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Saturday 20 September 2014

Half 'set to borrow for Christmas'

Published 12/12/2013 | 00:17

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It takes an average of nine weeks for consumers to get over Christmas debts, a survey found

Half of shoppers expect to borrow money to get through the festive season, with 410 euro the average debt, a survey for credit unions has revealed.

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The study also found that consumers will spend 590 euro this year, with parents splashing out 185 euro on presents per child this Christmas, up 15 euro from last year.

The report for the Irish League of Credit Unions (ILCU) revealed that the biggest spenders are in the three border counties in Ulster and men will outspend women by 15 euro.

But the organisation warned that its survey found it takes an average of nine weeks for consumers to get over Christmas debts.

It also showed the amount of people taking more than nine months to repay festive borrowings is increasing - 6% of all those surveyed, compared with 4% last year.

Kieron Brennan, chief executive of the credit union group, said a lot of the debt built up at this time of year is not necessary.

"Our annual Christmas research again shows us that while people really enjoy the build-up and the time spent with family, many are over-spending and in many cases getting themselves into debt unnecessarily," he said.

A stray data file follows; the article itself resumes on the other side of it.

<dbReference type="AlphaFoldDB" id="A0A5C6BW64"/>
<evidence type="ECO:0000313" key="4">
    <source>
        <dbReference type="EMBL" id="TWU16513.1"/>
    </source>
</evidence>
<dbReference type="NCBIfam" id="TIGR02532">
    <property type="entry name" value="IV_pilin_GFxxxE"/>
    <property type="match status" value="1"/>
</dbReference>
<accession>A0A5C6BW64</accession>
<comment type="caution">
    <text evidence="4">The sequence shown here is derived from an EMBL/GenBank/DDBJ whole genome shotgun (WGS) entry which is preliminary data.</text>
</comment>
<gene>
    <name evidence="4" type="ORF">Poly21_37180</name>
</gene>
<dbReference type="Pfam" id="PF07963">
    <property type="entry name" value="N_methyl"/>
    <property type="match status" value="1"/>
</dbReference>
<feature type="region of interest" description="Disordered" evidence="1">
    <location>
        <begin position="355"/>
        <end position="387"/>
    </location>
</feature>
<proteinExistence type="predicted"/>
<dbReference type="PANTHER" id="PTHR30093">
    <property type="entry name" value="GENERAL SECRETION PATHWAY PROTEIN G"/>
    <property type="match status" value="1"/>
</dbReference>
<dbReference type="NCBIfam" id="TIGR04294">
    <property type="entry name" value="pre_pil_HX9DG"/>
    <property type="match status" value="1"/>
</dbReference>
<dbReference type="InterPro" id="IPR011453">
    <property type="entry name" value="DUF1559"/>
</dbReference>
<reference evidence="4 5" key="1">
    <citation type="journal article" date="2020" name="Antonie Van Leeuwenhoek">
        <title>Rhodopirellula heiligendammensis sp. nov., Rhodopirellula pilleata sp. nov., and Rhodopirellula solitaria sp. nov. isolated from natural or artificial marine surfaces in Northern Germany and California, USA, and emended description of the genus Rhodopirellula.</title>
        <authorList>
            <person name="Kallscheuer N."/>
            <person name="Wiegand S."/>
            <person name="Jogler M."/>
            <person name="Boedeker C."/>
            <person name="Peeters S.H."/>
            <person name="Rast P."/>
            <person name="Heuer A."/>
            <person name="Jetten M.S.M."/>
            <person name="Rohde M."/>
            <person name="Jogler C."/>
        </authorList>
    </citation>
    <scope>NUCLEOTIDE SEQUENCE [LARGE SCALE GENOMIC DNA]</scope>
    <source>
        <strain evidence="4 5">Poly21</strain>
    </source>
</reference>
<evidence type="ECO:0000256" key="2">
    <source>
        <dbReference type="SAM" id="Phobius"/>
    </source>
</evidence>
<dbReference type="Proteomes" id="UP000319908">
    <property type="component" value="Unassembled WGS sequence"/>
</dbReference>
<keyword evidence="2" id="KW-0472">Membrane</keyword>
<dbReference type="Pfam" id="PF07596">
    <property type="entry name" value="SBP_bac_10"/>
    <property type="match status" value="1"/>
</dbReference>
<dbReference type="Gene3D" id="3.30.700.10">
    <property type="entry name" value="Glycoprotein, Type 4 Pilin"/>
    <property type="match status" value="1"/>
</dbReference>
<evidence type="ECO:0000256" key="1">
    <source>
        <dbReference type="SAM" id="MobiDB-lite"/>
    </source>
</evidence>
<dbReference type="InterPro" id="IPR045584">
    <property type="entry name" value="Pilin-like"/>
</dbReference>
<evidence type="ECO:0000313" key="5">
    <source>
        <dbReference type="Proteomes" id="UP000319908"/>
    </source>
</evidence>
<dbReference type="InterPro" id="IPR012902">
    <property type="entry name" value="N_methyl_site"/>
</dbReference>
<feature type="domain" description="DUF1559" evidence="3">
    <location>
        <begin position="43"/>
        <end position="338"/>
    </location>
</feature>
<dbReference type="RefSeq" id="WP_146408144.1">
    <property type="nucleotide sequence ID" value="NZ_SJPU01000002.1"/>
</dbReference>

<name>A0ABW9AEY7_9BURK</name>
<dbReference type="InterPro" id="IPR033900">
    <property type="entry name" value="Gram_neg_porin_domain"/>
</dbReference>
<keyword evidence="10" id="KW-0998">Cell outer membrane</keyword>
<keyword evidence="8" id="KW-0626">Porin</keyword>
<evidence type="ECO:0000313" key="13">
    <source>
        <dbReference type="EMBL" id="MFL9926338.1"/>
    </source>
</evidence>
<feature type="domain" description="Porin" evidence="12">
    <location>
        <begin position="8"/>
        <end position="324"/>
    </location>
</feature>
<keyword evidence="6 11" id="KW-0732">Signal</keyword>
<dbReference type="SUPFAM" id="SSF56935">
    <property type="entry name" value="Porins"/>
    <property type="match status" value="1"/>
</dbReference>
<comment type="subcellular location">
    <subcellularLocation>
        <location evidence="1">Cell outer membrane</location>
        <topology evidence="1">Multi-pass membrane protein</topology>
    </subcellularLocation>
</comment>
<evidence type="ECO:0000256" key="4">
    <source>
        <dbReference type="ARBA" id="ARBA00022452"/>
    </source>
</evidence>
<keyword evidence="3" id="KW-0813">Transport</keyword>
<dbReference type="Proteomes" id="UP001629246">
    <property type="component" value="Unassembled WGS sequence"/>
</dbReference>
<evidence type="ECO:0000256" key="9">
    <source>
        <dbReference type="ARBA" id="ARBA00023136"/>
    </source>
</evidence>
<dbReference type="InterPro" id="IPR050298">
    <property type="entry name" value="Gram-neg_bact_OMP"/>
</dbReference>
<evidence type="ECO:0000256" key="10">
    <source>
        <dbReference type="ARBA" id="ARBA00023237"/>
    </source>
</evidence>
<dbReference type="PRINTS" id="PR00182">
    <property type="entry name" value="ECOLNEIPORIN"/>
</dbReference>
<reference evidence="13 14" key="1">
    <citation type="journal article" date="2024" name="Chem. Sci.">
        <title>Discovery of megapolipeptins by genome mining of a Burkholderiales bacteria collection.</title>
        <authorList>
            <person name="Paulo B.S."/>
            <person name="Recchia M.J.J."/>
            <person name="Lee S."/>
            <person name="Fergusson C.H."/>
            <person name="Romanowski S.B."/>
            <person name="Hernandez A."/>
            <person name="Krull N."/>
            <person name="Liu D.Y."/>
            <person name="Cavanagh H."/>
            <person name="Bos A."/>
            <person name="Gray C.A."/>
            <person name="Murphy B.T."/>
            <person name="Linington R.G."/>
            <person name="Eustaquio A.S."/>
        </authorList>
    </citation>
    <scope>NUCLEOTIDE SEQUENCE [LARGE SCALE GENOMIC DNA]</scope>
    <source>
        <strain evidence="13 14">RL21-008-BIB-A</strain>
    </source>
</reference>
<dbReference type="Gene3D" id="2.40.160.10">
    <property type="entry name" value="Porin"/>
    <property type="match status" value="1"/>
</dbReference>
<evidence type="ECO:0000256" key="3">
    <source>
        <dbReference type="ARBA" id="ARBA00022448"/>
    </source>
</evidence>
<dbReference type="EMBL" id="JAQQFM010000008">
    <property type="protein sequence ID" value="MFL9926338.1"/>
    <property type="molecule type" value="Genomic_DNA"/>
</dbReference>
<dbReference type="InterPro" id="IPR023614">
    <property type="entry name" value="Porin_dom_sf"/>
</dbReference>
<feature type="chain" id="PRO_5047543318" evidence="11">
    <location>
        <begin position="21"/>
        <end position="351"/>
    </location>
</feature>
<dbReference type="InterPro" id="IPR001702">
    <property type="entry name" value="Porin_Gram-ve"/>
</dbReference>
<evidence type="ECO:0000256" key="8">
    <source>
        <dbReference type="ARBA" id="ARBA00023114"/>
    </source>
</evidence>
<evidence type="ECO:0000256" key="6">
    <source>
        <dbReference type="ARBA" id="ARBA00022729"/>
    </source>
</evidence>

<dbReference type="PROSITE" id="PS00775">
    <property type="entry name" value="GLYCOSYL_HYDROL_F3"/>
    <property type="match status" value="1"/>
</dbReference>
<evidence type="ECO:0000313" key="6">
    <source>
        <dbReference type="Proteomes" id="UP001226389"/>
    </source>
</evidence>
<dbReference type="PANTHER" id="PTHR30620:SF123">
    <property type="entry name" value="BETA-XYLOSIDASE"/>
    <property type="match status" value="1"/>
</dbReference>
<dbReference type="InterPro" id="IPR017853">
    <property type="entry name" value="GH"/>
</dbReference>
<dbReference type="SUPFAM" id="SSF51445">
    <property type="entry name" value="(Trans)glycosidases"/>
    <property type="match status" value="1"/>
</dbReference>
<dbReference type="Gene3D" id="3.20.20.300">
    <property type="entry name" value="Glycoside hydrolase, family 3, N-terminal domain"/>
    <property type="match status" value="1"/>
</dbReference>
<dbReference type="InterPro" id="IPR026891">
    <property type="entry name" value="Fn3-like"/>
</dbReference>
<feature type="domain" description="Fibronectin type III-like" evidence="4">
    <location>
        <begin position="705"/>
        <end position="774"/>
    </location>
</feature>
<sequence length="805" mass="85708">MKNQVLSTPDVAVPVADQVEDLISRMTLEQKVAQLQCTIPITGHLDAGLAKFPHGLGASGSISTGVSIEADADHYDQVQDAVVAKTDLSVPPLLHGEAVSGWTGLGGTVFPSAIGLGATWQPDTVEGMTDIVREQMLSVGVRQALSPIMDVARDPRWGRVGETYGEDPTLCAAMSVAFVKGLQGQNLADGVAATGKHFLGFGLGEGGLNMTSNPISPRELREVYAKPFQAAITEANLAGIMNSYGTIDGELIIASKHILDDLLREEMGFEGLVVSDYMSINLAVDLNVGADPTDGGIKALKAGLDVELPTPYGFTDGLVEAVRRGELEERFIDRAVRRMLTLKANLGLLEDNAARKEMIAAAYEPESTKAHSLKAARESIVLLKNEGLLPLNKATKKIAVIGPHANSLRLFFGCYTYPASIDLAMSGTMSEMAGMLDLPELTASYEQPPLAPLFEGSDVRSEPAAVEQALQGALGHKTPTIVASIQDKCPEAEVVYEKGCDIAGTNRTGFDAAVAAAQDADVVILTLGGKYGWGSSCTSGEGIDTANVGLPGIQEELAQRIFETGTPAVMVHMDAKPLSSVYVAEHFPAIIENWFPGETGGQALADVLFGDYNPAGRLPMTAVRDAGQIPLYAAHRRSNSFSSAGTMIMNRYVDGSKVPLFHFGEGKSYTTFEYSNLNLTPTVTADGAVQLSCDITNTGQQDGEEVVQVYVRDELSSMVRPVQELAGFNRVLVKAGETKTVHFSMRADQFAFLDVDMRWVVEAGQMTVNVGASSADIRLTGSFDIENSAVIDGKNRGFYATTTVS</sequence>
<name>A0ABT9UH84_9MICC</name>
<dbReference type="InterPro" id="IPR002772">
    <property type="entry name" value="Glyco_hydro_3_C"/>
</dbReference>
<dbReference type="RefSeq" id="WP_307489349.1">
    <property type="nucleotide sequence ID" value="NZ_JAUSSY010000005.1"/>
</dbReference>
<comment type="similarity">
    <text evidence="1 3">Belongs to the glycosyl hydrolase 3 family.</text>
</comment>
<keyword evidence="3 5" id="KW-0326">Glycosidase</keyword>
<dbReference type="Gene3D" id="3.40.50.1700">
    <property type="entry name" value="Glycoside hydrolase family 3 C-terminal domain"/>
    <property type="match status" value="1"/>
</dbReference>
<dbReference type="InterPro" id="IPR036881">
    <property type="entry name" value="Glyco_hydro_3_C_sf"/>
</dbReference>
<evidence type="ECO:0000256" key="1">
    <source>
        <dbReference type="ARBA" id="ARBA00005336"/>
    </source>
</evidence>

"The independent research shows us that worryingly more people are taking longer to recover - 6% in 2013 compared to 4% in 2012 taking nine months or more."

The survey found half of consumers expect to have to borrow money to get through Christmas, with people aged 35-54 the most likely to need credit and borrowing the most, an average of 445 euro.

More women than men get into debt - 52% - but men borrow more money - an average of 435 euro, the survey found.

The research found that 8% of consumers have approached a moneylender for cash to pay for Christmas and another 6% would consider approaching a moneylender.

It said 18 to 34-year-olds are the most likely to use a moneylender.

The credit union group urged people not to use moneylenders and reiterated its call for a cap on the interest rates they can legally charge.

"No such cap currently exists but, in practice, the ceiling is just below 190% APR. With the level of personal indebtedness and financial exclusion in Ireland, there is a real danger of compounding the problem by allowing legal moneylenders to charge excessive rates," Mr Brennan said.

Mr Brennan offered practical advice to avoid debt at Christmas.

"Setting a Christmas spending budget is more important now than ever, as is writing a list. Plan how much you can afford to spend - and stick to it. This will allow people to be in a better position to keep a tight rein on the Christmas shopping costs," he said.

"Consider that if you cannot afford to pay for something without a loan, you simply cannot afford it. It's easy to say but it's still true - the best gift at Christmas is being together, and that costs nothing."

The research for the ILCU was carried out by iReach in November and included surveys with 1,000 adults.

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